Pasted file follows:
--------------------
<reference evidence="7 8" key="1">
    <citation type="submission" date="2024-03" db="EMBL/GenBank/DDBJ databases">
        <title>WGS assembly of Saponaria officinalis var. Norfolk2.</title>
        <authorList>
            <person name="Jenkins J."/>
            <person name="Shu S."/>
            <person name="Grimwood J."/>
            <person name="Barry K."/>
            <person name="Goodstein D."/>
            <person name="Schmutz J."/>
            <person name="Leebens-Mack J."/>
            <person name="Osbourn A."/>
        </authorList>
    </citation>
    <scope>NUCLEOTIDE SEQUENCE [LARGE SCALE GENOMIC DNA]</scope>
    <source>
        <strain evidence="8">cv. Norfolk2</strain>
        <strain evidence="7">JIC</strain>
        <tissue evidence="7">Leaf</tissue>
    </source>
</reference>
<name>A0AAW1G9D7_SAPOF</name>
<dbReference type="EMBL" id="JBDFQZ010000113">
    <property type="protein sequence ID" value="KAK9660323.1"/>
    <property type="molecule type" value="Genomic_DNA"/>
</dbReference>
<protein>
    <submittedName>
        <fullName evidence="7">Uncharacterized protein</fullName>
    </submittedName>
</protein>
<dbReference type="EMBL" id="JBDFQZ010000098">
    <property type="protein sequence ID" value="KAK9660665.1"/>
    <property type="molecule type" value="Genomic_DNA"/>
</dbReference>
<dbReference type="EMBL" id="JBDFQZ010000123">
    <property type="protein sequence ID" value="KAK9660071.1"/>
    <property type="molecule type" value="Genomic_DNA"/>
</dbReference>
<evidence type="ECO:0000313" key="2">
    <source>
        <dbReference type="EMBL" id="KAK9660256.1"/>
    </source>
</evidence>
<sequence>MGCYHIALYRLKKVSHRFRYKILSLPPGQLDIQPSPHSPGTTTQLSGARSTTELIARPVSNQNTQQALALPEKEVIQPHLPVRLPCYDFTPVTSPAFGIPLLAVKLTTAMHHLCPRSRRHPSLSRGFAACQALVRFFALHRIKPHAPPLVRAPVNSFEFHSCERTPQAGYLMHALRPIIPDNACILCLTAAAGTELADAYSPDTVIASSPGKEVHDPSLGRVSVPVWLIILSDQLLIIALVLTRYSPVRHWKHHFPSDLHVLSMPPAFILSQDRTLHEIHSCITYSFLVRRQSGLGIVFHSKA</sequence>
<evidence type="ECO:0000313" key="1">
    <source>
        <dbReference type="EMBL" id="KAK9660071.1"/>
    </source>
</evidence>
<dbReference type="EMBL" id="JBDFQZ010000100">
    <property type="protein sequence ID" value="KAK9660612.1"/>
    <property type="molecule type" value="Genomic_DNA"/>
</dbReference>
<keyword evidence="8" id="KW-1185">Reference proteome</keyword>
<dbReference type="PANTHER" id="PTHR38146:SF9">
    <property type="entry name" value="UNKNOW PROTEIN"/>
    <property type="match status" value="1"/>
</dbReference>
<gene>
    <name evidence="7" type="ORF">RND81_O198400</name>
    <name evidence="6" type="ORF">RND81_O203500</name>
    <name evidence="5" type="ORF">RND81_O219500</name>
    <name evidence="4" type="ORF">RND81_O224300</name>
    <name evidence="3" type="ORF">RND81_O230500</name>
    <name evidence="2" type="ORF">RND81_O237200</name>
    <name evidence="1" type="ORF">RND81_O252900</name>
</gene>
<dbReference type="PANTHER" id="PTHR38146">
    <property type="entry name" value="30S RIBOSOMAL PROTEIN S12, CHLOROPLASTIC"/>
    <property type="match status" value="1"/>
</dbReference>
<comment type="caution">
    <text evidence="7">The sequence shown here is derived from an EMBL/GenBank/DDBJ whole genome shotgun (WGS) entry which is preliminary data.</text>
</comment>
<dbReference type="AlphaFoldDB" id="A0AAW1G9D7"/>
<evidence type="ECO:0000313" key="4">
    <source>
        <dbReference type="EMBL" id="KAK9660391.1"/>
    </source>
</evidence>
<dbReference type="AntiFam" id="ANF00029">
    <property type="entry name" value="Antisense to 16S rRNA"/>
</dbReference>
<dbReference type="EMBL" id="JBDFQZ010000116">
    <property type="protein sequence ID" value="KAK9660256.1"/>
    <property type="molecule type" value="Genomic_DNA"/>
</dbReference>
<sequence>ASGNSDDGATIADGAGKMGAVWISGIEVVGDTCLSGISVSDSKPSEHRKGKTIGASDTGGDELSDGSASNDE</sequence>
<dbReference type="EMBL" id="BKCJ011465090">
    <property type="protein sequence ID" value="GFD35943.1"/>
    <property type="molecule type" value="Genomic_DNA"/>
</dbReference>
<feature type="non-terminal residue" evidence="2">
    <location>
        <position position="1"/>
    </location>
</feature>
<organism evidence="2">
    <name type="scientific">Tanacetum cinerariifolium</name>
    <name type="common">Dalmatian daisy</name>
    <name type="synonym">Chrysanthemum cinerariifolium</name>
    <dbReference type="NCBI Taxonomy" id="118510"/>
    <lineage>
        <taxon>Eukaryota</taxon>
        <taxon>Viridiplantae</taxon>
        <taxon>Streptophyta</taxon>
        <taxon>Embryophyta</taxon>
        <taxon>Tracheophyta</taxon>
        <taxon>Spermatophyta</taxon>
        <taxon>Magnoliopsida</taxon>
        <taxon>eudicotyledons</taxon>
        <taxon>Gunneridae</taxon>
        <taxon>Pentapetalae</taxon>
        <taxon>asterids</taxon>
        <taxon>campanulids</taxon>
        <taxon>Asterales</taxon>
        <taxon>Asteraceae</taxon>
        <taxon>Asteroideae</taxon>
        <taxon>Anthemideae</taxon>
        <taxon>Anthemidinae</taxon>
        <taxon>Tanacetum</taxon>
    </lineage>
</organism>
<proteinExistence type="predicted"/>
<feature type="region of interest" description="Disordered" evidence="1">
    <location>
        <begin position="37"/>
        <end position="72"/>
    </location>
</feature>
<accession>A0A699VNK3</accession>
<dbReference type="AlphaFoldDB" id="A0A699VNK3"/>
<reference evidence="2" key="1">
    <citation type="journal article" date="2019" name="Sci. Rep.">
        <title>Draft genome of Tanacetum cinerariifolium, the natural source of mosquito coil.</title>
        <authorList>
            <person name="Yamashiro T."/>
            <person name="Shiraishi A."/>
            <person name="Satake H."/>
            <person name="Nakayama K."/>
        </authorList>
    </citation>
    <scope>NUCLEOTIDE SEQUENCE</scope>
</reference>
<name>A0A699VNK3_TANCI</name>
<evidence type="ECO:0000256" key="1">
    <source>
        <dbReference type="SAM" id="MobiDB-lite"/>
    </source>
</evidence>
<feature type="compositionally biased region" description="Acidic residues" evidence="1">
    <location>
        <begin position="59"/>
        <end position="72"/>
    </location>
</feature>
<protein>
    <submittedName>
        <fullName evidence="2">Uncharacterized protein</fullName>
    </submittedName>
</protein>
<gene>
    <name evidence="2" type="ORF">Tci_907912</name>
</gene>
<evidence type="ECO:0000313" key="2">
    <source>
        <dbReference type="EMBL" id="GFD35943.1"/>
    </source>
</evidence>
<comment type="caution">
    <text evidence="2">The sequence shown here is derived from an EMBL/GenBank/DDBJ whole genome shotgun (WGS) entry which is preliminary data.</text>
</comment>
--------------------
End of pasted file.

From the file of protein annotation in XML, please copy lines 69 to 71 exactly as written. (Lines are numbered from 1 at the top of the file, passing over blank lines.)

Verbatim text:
<dbReference type="PANTHER" id="PTHR38146">
    <property type="entry name" value="30S RIBOSOMAL PROTEIN S12, CHLOROPLASTIC"/>
    <property type="match status" value="1"/>